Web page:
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Richard Roeper Blog

Not your typical ‘Bridesmaids’

Chick-flick title notwithstanding, “Bridesmaids” is not your typical frothy fantasy about a gal planning her dream wedding. Whether it’s the entire female side of the wedding party experiencing an extremely unfortunate gastrointestinal reaction post-lunch at a questionable Brazilian restaurant, the main character calling a teenage girl the c-word or a post-credits sequence involving two plus-sized, semi-naked people and a huge sandwich, “Bridesmaids” pulls no punches.

“Bridesmaids” co-stars Kristen Wiig of “Saturday Night Live” and Plainfield native Melissa McCarthy, star of the CBS sitcom “Mike and Molly,” stopped by WLS-AM (890)’s “Roe & Roeper” show for a chat. (Co-host Roe Conn was off that day.) What follows is an excerpt from the conversation.

Kristen Wiig: Did you think … as a man, did you have expectations [about “Bridesmaids”] just because of the title? I’m interviewing you now.

Richard Roeper: When I hear “Bridesmaids,” I’m thinking probably a bland leading man is going to go through an airport and tell Kate Hudson not to get on the plane because she’s making the biggest mistake of her life — cue the Maroon 5 music. So, thank you for not doing that. Why don’t you explain what “Bridesmaids” is about.

KW: “Bridesmaids” is a comedy I co-wrote that Judd Apatow is producing, directed by Paul Feig. My character is not in the best place in her life. And what’s worse than being in a wedding while you’re going through that? Her best friend is getting married, and she feels like she’s losing her best friend. Enter all the bridesmaids: Melissa McCarthy, Wendi McLendon, Ellie Kemper, Maya Rudolph and Rose Byrne.

Melissa McCarthy: And I’ll say what Kristen can’t, cause she wrote it and is too nice to gush about herself. But I think it’s wildly funny. I love how it shows smart, real, funny women in relationships that you kind of buy. Even if they are the odd women out, I still know that person or that piece of her — instead of everything just being so wacky and crazy and unrelatable, like women fight about nail polish and heels. I’ve never had either of those fights. I don’t want to be called princess on my wedding day.

RR: I guess the shorthand is this is the female version of “The Hangover.” This is a movie that aggressively goes for the R rating, which I also appreciate. I hate the movies where you can only say the f-word once and the rest of the time they go, “That mollyflogging guy…”

KW: Right, it’s also fun when we have to go in to record the TV version where we have to cover up those words. You know where it’s like, “forget you.”  No one says “forget you” when they are really mad.

RR: Peanut butter fudge.

KW: You’re being a piece of shingle.

RR:  Kristen, in the opening scene you had to give Jon Hamm a break. He plays this guy who wants nothing more than sex from you. You’re his third choice when he’s making booty calls. And [in this scene] you essentially invent some new [sexual] positions…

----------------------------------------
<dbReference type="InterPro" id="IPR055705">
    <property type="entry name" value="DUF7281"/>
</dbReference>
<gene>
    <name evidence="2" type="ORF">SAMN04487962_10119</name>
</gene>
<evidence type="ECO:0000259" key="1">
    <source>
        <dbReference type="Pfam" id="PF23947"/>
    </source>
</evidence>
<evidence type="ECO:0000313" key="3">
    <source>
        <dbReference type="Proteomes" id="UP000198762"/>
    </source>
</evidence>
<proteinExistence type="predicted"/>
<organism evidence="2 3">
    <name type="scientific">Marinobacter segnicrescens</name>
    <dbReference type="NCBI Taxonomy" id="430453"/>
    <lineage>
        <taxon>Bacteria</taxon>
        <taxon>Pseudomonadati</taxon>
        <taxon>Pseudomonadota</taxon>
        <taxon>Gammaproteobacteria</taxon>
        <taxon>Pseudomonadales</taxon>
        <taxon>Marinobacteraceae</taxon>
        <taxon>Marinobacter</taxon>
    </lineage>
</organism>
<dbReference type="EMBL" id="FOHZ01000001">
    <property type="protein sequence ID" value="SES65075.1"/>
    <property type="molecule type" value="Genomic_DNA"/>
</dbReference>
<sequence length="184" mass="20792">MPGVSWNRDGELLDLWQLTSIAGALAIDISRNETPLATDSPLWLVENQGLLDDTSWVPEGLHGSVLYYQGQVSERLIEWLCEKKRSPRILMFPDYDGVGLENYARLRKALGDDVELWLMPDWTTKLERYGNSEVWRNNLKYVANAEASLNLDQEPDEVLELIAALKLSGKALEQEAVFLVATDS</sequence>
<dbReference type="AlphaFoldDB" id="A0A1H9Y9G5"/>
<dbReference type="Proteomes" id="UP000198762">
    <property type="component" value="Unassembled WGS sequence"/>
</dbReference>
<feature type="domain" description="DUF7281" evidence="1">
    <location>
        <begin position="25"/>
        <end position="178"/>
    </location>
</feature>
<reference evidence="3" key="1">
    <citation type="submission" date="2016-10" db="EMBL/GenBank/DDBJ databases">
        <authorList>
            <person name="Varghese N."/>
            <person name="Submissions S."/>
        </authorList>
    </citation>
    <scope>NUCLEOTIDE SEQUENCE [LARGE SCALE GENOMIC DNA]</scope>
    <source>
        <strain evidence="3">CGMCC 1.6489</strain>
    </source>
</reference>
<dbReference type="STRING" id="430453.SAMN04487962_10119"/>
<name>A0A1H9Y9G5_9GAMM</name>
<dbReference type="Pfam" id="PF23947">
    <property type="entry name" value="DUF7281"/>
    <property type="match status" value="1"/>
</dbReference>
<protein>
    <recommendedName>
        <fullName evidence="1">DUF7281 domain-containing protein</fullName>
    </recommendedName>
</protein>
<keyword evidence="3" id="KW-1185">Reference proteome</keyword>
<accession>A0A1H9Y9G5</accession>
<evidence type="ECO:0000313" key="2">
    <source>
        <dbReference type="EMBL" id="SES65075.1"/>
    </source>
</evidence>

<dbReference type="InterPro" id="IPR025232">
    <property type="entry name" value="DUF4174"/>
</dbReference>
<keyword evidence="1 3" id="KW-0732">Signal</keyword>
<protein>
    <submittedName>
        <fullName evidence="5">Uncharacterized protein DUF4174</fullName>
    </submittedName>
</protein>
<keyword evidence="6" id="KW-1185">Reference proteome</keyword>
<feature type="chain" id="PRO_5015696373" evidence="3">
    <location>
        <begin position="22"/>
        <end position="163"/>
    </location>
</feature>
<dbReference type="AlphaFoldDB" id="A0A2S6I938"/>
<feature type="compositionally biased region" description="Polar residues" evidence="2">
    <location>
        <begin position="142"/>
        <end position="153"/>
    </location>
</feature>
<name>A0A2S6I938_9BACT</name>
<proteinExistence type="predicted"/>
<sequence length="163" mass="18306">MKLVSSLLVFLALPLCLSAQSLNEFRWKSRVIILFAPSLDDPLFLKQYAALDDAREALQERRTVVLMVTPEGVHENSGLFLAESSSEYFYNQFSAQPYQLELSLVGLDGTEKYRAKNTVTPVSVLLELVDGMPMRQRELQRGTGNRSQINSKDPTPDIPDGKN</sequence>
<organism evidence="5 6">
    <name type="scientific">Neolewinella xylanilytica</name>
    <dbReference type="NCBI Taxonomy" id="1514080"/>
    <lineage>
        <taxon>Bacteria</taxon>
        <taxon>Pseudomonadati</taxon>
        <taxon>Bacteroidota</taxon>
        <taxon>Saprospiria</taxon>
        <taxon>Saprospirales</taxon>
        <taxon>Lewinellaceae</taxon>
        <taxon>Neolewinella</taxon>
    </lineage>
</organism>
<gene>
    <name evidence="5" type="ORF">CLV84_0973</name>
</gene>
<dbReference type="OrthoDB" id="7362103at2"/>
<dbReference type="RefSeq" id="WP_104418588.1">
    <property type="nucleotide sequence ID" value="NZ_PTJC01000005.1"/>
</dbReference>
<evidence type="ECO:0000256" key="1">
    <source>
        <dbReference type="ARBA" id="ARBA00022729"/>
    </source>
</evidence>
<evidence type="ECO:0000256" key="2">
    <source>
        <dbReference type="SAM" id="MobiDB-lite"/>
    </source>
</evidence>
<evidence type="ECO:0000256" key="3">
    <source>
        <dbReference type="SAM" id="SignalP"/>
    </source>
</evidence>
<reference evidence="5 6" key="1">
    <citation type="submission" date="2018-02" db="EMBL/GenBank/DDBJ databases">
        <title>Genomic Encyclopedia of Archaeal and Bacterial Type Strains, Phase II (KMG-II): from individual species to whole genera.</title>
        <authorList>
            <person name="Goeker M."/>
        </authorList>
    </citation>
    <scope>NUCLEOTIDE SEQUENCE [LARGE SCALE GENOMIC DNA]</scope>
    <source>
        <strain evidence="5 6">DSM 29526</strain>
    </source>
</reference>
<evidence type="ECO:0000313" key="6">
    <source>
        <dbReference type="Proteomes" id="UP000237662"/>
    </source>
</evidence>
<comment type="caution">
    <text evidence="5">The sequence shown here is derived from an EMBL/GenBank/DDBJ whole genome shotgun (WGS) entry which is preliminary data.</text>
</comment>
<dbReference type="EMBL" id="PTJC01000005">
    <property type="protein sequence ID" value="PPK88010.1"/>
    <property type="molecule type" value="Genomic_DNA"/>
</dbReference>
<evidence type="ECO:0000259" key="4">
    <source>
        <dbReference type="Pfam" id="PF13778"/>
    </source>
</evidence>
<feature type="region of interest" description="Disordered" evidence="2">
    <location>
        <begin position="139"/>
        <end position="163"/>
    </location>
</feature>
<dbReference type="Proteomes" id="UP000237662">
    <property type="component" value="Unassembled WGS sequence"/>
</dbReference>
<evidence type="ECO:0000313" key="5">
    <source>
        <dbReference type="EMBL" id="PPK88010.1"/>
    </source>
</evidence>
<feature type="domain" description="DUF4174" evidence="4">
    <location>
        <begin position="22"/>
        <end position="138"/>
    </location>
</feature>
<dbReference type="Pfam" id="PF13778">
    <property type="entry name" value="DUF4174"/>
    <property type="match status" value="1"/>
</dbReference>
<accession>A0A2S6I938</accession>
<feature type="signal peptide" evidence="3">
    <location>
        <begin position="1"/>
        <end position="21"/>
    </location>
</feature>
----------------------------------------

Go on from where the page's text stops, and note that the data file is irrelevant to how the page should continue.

KW: That was actually our last day of shooting. It was one of those things where we said we’ll just do stuff and you can throw me around. He was so great in the movie. He’s very funny. He can play a douchebag like no one else.

RR: Kristen, you co-wrote the script, so I’m assuming you wanted to honor the writer, but there are some scenes where it feels like you guys might have said let’s just play around a little bit. There’s a bachelorette party that’s intended to land in Vegas but a few things happen on the airplane that kind of slow things down.

KW: I was nervous. It’s hard to play that but be kind of real-looking. They always say when you’re drunk you try to act sober. So when you are playing drunk you have to play someone that’s drunk that’s trying not to act drunk.

MM: You reeked of gin that whole day, so I don’t know how much acting we were seeing.

RR: Melissa, you play the sister of the groom.

MM: I’m the one that had to be in the wedding party. I was the blood relative that they were like, “Oh, God, it would be too obvious to not invite her.”

KW: She brought something to that character that we couldn’t even imagine, and during rehearsals. We did a lot of rehearsals before we started shooting. She brought something to it that we, I mean everyone is talking about it. So funny. Also, the thing with Melissa’s character is that she’s really the only one that doesn’t really care what other people think and is totally happy with herself, totally happy with her life and doesn’t understand why everyone around her isn’t just as happy.

RR: You want a friend like that. Kristen, your character — there are a couple of moments, too, where she really goes dark. She even has an exchange with a high school girl. It ends with an insult that kind of takes your breath away.

KW: Yes, [she says] the world’s worst word.

RR: And it’s a woman in her 30s saying that to a teenage girl.

KW: I know. They had to cut it down because it was a little longer and then I was nervous. Is it OK? Is it kind of justified? But you should never call anyone that. I believe that Peter Frampton’s daughter [Mia Rose] is playing that girl.

RR: So she’s got Frampton money, double album money. That’s pretty impressive.

KW: She was funny. We improvised a lot in that scene. Before we started, we were both like, “Alright we’re just going to go there.” I said, “Say whatever you want to me, I can take it,” and we both went there.

Watch Bridesmaids Review

 
 
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